Beautiful people and an awe-inspiring landscape set the stage for this darn good action flick from 2009. "A Perfect Getaway" is a lean, 98-minute thriller where characters discuss writing for the movies and second-reel plot twists while kayaking with a secret killer and hiking alongside homicidal maniacs.
Is the silly behavior of young lovers just bliss or a symptom of a deeper psychopathology? Does a naked woman in the middle of a Hawaiian Eden signify original sin or only mean she has nothing to hide? Should you fear a brain-injured Iraqi war vet for his killer instincts or embrace him for sacrificing to protect our way of life?
Twohy doesn't break the inner logic of his tale in order to keep from prematurely revealing the identity of the bad guys, but he comes close. At the point the killers finally do become known, Twohy has his audience more than ready for bad things to happen and the film shifts into high gear. When the main characters get bloodied, and believe me they all do, the activity gets furious.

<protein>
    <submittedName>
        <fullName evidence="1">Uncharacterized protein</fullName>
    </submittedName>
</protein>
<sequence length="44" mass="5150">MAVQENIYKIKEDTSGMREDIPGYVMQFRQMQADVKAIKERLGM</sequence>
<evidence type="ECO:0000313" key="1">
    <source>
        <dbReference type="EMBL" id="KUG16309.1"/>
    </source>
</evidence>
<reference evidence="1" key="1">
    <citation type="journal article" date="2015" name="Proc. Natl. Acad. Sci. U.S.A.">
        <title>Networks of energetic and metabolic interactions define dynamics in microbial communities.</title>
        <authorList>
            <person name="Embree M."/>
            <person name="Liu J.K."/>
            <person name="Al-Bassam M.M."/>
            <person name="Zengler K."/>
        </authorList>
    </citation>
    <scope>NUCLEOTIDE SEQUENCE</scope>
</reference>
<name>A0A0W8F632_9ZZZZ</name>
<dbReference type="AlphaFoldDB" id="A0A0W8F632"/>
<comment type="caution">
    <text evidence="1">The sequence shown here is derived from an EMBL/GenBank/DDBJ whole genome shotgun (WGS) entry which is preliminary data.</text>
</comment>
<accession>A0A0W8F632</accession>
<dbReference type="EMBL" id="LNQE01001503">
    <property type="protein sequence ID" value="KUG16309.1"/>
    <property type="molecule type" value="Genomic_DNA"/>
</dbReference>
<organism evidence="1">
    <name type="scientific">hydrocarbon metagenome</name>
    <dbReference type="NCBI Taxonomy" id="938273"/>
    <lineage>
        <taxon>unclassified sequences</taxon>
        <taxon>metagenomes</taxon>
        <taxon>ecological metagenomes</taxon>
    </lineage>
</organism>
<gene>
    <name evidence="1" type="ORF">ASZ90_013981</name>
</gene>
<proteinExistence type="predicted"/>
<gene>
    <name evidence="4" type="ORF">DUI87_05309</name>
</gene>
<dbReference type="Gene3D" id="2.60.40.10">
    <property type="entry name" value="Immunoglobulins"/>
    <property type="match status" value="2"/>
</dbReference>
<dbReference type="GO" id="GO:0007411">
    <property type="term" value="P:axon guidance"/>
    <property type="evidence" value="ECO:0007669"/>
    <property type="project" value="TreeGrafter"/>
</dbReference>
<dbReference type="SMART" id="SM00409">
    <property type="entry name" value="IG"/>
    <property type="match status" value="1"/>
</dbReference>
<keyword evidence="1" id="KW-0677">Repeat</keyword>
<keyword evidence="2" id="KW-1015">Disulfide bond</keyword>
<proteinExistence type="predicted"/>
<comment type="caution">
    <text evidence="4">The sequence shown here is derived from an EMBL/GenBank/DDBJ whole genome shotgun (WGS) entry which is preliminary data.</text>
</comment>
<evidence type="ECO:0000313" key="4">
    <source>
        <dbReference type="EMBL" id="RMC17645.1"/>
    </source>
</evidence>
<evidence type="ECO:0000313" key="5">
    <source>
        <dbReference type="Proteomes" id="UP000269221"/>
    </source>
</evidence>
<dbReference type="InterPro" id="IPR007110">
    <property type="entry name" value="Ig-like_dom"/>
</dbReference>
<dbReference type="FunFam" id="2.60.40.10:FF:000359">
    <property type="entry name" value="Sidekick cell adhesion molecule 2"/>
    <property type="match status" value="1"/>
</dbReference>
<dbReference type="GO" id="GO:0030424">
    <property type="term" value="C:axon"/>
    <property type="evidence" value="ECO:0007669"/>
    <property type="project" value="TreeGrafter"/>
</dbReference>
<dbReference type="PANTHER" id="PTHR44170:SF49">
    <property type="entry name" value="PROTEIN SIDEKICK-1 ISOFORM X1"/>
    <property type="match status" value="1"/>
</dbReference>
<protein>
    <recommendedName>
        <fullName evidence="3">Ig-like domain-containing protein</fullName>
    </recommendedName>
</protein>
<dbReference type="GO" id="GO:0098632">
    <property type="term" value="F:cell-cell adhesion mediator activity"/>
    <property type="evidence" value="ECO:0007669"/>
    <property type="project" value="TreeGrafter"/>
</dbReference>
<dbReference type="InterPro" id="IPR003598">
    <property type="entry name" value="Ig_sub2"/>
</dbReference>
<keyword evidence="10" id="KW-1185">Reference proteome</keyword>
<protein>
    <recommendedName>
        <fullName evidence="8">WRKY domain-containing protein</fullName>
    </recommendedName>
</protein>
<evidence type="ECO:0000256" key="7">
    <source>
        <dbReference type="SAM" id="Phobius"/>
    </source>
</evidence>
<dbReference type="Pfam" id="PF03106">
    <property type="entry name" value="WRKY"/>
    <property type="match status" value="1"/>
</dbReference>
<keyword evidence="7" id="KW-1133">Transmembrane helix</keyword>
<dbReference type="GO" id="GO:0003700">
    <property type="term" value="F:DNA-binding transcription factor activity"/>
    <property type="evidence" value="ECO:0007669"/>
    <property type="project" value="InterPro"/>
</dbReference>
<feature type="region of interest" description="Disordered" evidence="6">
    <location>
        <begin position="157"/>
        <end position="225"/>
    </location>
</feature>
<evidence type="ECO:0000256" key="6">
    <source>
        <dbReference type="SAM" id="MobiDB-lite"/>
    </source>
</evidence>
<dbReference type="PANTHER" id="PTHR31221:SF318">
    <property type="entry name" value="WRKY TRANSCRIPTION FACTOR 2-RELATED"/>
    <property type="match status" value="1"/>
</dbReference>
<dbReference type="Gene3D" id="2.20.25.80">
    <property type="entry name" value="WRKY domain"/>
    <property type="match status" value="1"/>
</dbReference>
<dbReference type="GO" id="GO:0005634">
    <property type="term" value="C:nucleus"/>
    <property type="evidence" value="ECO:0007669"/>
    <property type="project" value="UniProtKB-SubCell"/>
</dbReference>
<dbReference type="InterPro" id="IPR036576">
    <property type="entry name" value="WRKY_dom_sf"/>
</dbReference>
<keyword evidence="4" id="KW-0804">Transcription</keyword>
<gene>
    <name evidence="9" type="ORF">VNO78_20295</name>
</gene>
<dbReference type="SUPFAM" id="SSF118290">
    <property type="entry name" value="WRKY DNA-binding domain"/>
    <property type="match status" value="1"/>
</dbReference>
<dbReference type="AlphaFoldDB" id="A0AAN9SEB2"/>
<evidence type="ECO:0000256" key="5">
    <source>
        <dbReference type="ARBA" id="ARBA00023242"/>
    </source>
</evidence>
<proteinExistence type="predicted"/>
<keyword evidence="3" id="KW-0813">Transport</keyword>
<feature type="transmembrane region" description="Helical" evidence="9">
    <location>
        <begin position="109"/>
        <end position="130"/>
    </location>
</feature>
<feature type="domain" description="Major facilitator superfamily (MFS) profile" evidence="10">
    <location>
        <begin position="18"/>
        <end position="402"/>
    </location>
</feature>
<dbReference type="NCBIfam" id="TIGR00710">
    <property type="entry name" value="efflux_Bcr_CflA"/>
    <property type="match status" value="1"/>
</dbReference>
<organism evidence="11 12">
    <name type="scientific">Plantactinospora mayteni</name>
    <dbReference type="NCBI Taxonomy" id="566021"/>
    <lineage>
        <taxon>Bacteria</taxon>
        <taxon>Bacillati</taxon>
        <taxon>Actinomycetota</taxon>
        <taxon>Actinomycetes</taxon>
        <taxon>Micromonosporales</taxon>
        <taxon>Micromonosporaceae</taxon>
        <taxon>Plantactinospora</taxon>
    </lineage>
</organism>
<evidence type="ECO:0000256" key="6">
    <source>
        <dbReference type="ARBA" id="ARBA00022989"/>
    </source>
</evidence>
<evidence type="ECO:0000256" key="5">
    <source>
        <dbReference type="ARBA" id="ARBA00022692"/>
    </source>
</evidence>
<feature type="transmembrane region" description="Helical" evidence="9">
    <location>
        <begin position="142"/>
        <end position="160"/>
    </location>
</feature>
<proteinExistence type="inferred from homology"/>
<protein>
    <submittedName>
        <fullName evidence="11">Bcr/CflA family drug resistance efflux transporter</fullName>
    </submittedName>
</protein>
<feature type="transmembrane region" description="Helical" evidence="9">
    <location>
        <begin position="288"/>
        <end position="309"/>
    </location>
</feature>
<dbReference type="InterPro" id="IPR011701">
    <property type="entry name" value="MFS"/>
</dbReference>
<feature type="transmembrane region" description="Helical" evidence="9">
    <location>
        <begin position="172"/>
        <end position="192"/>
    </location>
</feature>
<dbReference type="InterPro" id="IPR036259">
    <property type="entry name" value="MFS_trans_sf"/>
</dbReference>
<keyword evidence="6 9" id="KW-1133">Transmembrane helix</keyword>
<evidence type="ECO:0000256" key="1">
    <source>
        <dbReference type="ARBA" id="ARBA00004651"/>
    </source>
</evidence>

Incisive camera work sets this film apart and makes it a pleasure to watch. When Nick (Steve Zahn) stops his Jeep for Kale (Chris Hemsworth) and Cleo (Marley Shelton), a pair of hitchhikers, the scene is filmed at an angle from within the car that blocks from our view the top half of Kale's face. We see only his bearded jaw and muscular torso; the words "do not revive" are tattooed in gothic letters across his left chest. Talk about sinister.
Kiele Sanchez plays Gina, the fiancee of special forces vet Nick (Timothy Olyphant). Gina is a tough cutie, equally at ease choosing a diamond as field dressing a boar.
Milla Jovovich mesmerizes as newlywed Cydney, a fresh-faced, dark-haired beauty whose dazzling eyes, often shown in close-up, reflect traces of the terror that defines her. Near the end of the film, when a police SWAT team is trying to resolve the unpleasantness, Cydney delivers a laconic epigram that becomes an instant classic.
With hints of fatalism and exhaustion, Cydney confirms the cop got it right by uttering the ultimate dismissal, "Yeah, him."